Jackson Nelson of the Eagles commits concussion while teammate Dom Sheed controls him during the AFL First Elimination Final 2019

Jackson Nelson of the Eagles commits concussion while teammate Dom Sheed controls him during the AFL First Elimination Final 2019

Jackson Nelson of the Eagles commits concussion while teammate Dom Sheed controls him during the AFL First Elimination Final 2019

James Frawley of the Melbourne Demons gets off the ground after sustaining a head injury during a 2013 AFL NAB Cup round due to a collision in a pack.

James Frawley of the Melbourne Demons gets off the ground after sustaining a head injury during a 2013 AFL NAB Cup round due to a collision in a pack.

James Frawley of the Melbourne Demons gets off the ground after sustaining a head injury during a 2013 AFL NAB Cup round due to a collision in a pack.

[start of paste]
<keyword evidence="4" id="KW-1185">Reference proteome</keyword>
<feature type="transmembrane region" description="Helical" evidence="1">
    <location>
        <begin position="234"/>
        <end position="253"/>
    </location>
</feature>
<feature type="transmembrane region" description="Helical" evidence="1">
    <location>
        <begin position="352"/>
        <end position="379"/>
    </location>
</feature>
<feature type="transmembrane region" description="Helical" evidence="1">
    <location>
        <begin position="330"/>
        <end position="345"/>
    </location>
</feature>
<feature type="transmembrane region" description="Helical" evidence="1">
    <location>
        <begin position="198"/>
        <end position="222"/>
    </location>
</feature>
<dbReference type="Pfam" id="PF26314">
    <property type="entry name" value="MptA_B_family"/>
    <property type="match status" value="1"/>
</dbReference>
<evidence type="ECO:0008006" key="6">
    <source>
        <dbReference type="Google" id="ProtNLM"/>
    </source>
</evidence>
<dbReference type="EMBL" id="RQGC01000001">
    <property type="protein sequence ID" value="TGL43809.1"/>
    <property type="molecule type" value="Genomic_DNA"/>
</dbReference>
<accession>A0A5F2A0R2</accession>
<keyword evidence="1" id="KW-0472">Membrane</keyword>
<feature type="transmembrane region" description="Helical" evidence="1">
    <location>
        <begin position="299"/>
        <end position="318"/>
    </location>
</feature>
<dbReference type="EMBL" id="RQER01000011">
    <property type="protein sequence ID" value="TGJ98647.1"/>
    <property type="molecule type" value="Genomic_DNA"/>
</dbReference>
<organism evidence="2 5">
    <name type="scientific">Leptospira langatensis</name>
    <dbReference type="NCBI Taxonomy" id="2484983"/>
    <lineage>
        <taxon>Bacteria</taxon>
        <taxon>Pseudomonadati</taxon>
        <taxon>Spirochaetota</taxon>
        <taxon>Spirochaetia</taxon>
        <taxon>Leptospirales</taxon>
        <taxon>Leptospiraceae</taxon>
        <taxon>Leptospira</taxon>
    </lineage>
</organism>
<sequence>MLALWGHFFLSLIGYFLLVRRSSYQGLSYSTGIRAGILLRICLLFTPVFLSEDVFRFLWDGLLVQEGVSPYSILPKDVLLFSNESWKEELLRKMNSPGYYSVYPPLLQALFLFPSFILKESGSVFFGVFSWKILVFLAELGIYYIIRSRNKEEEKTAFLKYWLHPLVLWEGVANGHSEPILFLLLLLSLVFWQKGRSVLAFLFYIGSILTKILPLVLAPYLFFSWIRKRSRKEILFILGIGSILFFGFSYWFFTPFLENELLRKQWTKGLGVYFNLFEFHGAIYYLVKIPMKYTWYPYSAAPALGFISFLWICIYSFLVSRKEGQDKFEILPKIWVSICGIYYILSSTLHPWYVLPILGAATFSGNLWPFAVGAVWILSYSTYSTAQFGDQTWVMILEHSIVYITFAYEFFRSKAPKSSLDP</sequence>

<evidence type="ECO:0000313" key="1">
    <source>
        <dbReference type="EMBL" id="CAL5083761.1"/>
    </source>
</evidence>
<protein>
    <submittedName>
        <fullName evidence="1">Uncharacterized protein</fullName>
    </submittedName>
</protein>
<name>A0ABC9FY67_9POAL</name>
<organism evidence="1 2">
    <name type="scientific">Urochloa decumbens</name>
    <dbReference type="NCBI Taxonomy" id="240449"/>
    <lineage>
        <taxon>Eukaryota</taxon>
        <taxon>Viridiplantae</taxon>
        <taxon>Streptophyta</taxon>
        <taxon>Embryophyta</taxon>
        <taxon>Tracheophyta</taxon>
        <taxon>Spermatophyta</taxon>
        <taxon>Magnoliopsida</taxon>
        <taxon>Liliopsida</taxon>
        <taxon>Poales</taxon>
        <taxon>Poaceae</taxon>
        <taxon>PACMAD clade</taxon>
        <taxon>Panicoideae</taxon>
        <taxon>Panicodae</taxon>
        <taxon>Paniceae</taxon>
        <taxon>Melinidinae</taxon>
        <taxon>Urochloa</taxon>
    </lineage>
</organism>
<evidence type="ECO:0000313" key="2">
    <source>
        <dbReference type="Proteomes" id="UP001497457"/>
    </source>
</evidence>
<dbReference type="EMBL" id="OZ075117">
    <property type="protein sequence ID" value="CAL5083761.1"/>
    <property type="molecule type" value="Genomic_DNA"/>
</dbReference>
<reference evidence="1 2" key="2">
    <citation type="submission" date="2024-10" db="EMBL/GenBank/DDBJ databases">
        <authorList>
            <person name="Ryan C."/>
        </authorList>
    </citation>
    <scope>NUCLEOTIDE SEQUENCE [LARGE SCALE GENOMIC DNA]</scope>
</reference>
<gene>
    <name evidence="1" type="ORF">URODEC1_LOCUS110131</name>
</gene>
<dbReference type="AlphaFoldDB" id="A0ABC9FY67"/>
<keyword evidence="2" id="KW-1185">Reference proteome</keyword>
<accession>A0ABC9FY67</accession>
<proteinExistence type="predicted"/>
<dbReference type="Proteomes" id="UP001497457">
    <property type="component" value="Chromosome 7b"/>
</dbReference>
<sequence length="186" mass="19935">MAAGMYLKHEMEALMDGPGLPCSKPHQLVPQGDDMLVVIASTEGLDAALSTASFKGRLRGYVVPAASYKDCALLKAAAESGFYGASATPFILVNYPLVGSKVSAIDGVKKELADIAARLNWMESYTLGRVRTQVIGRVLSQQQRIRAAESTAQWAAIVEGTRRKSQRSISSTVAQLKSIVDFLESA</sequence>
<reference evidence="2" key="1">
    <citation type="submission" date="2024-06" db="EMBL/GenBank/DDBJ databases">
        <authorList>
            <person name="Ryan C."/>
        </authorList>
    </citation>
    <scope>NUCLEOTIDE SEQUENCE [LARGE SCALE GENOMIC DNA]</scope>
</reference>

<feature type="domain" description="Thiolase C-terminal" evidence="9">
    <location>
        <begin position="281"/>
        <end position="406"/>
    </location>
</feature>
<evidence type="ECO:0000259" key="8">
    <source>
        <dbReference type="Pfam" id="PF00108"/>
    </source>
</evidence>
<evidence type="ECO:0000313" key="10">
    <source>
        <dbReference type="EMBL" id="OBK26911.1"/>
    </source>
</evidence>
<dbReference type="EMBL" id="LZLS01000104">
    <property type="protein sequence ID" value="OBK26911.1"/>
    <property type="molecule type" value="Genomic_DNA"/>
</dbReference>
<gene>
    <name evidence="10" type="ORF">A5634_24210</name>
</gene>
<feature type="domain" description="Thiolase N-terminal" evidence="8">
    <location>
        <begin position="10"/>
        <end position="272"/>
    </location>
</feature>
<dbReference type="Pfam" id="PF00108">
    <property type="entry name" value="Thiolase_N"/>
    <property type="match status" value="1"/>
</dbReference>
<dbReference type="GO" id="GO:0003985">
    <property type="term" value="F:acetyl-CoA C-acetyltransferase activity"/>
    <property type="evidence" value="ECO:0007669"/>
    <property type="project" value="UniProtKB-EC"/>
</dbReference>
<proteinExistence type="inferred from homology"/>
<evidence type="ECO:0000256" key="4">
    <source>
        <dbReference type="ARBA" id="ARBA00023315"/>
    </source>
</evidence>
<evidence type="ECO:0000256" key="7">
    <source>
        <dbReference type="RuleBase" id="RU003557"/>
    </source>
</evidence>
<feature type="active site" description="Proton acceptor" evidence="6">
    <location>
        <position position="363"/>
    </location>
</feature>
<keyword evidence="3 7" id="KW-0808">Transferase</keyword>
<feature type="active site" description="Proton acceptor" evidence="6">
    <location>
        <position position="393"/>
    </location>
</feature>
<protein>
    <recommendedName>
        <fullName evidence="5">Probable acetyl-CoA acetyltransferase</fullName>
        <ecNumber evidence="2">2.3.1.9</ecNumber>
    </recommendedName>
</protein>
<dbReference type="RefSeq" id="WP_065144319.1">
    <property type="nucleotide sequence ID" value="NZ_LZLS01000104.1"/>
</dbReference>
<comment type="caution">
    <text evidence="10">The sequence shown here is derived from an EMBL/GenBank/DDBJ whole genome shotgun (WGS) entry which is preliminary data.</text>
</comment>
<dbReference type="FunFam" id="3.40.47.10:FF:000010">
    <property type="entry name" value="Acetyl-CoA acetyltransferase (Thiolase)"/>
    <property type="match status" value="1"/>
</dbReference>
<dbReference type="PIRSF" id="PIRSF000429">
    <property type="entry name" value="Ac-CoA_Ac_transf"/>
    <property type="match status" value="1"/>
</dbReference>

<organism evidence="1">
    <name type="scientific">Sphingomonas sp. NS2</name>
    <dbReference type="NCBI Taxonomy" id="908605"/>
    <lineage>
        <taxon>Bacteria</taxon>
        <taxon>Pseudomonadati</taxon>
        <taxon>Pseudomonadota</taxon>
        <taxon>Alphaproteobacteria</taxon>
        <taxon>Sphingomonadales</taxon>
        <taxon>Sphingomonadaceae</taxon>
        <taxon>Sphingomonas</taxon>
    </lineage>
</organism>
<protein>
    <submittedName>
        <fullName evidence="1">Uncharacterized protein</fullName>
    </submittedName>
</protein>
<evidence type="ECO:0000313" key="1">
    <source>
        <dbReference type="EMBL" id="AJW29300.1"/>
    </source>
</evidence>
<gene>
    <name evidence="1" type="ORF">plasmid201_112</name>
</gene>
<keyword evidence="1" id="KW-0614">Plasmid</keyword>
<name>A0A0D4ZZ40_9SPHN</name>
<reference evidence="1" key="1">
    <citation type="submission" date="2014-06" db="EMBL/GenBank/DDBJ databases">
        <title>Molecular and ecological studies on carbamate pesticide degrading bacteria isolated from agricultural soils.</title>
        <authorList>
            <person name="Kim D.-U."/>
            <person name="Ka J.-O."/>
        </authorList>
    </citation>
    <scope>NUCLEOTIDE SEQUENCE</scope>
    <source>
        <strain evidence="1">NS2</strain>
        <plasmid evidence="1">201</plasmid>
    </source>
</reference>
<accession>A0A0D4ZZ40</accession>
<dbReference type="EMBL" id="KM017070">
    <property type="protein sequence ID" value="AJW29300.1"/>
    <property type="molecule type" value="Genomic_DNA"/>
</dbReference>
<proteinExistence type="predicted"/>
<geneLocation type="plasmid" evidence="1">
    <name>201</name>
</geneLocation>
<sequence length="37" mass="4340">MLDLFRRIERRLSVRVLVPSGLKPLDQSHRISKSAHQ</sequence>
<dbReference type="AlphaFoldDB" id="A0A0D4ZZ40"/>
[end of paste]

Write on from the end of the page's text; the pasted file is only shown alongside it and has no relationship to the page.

Winmar (pictured next to his statue at the Optus Stadium of Perth in 2019) recalled that unlike today's footballers who have to pass a series of tests to play again after showing concussions, players of his era immediately hit the field were sent on

Winmar (pictured next to his statue at the Optus Stadium of Perth in 2019) recalled that unlike today's footballers who have to pass a series of tests to play again after showing concussions, players of his era immediately hit the field were sent on

Winmar (pictured next to his statue at the Optus Stadium of Perth in 2019) recalled that unlike today’s footballers who have to pass a series of tests to play again after showing concussions, players of his era immediately hit the field were sent on

Port Adelaide premiership coach Mark Williams said the first step was to ban the hip and shoulder, also known as the hump, although it is an important part of the game.

“I don’t understand why we run into it. I remember that Byron Pickett was rubbed out for six weeks for a bump and I explained it to everyone at that stage – why not eliminate bumps and just tackle, “he told the Herald Sun..

Top sports physician Peter Larkins went even further and claimed that ‘the structure of the game’ had to be radically changed to make it safe for players.